I had been preparing to be a Buddhist nun. But everything changed in December 1985, when I was converted to the gospel of Jesus Christ and was baptized a member of the Church.
I began working as a delivery driver for a catering company. Such a routine job may sound boring, but I enjoyed the opportunity it gave me to share the gospel and make new friends.
Strangely, it seemed that almost every customer had something to say about religion at one time or another. But I never told them I was a Latter-day Saint unless they asked about my church. Once in a while I made arrangements to visit with customers after work to tell them more about the Church.
Most of my customers were at home when I made my deliveries. But if no one was there, I left a note with the deliveries. One customer who was never home when I called was Mrs. Ueki. She began to respond to my notes, and I looked forward to receiving her heartwarming message every day. Although I had never seen her, I gave her the nickname of “Ducky.” She responded by nicknaming me “Rooster.”
About this time, I was preparing for my mission call to Hokkaido, Japan. In the middle of March, I wrote Ducky to tell her I was going out of town, but I didn’t tell her why. I didn’t want her to feel I had become her friend just to baptize her. I sincerely wished to continue our friendship.
But after many humble prayers, I finally decided to write Ducky and tell her I was a Latter-day Saint. I wanted her to know why I had joined the Church and why I was going to Hokkaido for eighteen months. The next day, I left her the letter along with two missionary brochures, The Purpose of Life and The Testimony of the Prophet Joseph Smith.
Two weeks after I arrived at Asahikawa, Hokkaido, I received a letter from Ducky. As soon as I opened it, I recognized the beautiful, familiar handwriting: “Dear Rooster, How have you been? How is life treating you? Are the people there nice to you? I hope you are not having any trouble. Do you eat well? I am concerned about your well being.”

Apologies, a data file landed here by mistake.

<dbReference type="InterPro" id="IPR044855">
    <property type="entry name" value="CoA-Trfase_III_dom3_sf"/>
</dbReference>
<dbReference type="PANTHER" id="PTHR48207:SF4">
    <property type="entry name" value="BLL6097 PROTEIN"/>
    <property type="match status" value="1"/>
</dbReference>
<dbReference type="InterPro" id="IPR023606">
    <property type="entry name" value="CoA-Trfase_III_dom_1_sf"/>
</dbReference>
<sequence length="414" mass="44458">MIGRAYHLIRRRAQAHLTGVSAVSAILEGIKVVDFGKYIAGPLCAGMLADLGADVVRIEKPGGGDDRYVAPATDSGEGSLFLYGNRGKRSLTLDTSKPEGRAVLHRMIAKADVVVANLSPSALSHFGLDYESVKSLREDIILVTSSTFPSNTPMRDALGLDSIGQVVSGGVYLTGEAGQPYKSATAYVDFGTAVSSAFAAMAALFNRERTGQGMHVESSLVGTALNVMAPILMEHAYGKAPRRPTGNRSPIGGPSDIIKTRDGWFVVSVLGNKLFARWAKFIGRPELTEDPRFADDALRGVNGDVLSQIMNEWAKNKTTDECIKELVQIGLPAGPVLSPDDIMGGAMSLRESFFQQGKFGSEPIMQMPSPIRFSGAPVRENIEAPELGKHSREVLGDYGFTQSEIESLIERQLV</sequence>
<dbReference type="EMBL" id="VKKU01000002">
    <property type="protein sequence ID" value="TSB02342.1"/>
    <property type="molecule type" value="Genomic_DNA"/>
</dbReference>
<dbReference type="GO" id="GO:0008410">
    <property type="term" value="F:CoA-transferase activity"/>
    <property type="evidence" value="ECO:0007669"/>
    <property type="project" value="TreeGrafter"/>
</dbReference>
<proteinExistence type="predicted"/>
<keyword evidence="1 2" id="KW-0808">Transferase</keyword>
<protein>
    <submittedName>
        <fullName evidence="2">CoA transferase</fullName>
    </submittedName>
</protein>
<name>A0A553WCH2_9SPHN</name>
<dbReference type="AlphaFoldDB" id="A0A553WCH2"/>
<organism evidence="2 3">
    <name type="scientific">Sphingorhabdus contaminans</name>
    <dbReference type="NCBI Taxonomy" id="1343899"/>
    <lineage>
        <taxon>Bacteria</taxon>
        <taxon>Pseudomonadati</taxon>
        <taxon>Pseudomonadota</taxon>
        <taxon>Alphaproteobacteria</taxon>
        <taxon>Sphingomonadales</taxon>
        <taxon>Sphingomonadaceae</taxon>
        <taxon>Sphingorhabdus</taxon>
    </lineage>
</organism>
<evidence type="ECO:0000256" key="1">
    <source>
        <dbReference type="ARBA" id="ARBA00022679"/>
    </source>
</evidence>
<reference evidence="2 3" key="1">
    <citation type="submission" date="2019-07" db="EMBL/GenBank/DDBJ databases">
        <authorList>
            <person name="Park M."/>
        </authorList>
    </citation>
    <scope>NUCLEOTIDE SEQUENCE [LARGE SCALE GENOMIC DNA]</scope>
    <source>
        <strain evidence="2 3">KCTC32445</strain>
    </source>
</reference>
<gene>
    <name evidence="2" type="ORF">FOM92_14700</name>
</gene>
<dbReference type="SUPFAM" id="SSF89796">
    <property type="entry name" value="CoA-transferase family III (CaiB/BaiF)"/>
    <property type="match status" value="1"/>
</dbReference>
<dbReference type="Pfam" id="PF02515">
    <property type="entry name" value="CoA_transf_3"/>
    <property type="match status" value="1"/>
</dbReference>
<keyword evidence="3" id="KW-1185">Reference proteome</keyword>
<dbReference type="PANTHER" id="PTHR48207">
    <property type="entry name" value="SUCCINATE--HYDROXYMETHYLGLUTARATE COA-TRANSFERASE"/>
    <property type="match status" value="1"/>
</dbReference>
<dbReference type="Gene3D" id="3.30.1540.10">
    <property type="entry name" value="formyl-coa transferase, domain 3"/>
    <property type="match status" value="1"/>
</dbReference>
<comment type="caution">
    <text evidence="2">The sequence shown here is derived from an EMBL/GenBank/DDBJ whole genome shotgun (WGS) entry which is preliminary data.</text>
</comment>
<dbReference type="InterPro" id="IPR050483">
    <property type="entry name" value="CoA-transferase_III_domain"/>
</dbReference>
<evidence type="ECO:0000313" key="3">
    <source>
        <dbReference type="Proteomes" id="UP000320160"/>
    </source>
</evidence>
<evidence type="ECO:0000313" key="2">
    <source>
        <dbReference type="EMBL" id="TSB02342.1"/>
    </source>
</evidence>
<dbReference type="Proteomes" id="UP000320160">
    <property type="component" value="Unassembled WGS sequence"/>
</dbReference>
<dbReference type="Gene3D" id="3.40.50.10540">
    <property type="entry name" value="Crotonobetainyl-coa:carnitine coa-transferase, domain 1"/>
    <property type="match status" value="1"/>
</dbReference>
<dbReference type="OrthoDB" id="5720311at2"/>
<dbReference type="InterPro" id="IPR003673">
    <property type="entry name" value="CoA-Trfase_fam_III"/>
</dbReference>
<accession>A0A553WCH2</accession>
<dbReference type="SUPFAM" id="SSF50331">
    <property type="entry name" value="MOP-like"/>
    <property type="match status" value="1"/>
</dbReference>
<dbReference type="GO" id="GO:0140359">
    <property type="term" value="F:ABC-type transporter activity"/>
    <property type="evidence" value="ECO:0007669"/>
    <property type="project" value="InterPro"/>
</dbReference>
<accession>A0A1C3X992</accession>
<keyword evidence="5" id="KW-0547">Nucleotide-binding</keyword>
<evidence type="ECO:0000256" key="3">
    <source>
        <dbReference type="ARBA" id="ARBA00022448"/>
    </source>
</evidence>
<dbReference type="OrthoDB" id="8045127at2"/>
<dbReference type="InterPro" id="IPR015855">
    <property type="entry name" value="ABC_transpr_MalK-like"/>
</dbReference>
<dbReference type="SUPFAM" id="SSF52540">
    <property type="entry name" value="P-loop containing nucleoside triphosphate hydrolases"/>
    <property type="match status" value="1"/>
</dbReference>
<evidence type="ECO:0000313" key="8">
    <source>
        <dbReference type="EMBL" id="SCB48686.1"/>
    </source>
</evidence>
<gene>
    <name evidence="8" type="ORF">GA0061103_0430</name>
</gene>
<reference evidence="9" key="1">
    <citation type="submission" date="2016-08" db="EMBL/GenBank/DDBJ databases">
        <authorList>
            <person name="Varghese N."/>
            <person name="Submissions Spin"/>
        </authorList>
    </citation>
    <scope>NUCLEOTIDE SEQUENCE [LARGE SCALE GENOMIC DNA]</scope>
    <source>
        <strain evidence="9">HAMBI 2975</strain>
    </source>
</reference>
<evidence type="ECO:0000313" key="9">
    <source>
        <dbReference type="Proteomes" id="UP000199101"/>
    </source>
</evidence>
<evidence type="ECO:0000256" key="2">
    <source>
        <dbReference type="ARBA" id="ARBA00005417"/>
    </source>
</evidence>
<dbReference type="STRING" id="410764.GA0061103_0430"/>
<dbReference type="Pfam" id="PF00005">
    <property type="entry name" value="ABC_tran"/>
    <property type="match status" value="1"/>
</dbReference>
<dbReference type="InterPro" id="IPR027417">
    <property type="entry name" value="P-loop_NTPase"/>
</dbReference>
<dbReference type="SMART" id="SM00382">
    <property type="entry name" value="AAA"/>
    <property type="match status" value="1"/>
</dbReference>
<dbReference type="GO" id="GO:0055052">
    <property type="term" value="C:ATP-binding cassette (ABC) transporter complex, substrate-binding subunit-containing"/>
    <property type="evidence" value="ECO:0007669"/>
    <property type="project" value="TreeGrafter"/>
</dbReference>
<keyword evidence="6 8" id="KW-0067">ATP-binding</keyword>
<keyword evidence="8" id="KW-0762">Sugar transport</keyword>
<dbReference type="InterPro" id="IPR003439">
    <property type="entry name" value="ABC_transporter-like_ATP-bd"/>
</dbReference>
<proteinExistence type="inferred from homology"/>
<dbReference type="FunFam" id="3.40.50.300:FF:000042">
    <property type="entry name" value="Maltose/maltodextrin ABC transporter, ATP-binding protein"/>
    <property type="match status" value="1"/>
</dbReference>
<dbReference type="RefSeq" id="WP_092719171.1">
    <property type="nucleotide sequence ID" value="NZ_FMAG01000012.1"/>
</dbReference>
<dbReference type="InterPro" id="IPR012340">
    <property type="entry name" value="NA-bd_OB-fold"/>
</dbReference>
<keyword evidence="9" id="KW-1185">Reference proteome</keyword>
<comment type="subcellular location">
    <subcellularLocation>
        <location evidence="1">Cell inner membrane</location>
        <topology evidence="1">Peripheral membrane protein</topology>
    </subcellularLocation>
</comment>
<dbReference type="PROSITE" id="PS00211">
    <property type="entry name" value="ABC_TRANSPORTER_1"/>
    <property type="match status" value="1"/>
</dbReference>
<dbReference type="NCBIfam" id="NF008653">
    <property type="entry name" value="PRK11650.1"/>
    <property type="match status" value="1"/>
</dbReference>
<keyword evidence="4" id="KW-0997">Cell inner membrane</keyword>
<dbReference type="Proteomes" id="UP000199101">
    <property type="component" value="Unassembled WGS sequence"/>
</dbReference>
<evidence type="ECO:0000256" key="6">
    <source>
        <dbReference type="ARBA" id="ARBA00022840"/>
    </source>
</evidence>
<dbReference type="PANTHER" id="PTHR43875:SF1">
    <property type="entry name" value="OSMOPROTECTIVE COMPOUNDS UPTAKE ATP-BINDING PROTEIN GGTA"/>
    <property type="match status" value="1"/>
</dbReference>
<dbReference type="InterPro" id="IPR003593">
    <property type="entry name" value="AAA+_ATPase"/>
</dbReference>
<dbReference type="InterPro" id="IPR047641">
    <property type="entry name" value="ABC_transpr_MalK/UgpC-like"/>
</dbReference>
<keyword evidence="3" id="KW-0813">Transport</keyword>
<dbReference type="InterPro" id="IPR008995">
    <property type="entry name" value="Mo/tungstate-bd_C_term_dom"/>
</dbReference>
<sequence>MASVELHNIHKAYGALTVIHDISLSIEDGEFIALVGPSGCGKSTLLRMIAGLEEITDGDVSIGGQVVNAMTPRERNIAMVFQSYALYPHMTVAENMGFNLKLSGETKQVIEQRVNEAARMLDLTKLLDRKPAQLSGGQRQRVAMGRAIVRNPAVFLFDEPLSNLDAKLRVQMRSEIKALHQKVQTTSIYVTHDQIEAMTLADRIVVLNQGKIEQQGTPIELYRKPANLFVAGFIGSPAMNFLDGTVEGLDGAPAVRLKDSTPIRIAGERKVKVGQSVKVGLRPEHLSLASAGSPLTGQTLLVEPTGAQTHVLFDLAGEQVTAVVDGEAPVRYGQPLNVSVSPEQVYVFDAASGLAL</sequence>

My eyes filled with tears.
Following her opening greetings there was a space of a few lines, and then she began a new letter. This time she addressed me, surprisingly, as “Sister Iwasaki.”
“You left me the brochures on your last delivery. I had always told my friends that I was looking for the true church. After I finished your letter, I browsed through the brochures, and my heart became full. I asked myself, ‘Is this what I have been searching for?’
“I also wanted to know why you chose this church, so on the same day, I called the Osaka Mission Home in Hirakata. We set a date for my first appointment with the missionaries on April 9, which was followed by more visits on April 12 and 16 and on May 2.”
I was elated!
We corresponded with each other for six months, and I could sense her testimony growing over that time. On November 13, when I walked into the chapel, a member told me that there was a package for me. On the package was written “For Your Birthday.” It was from Ducky. Inside was a letter in which she wrote:
“Dear Rooster, I’m sorry I haven’t written to you earlier. Last Friday, my oldest son, Junya, who is eight years old, finished the last missionary discussion. Yesterday he was interviewed for baptism. Guess when the date of our baptismal service is? We could have set it earlier, but we planned it for November 27. Do you know why? Because it’s your birthday!”
That was the best birthday ever—knowing that Ducky and Junya were being baptized. My friends back home attended the baptismal service in my behalf.
I thank God for using me as his tool to help lead Sister Ueki and her family to the gospel.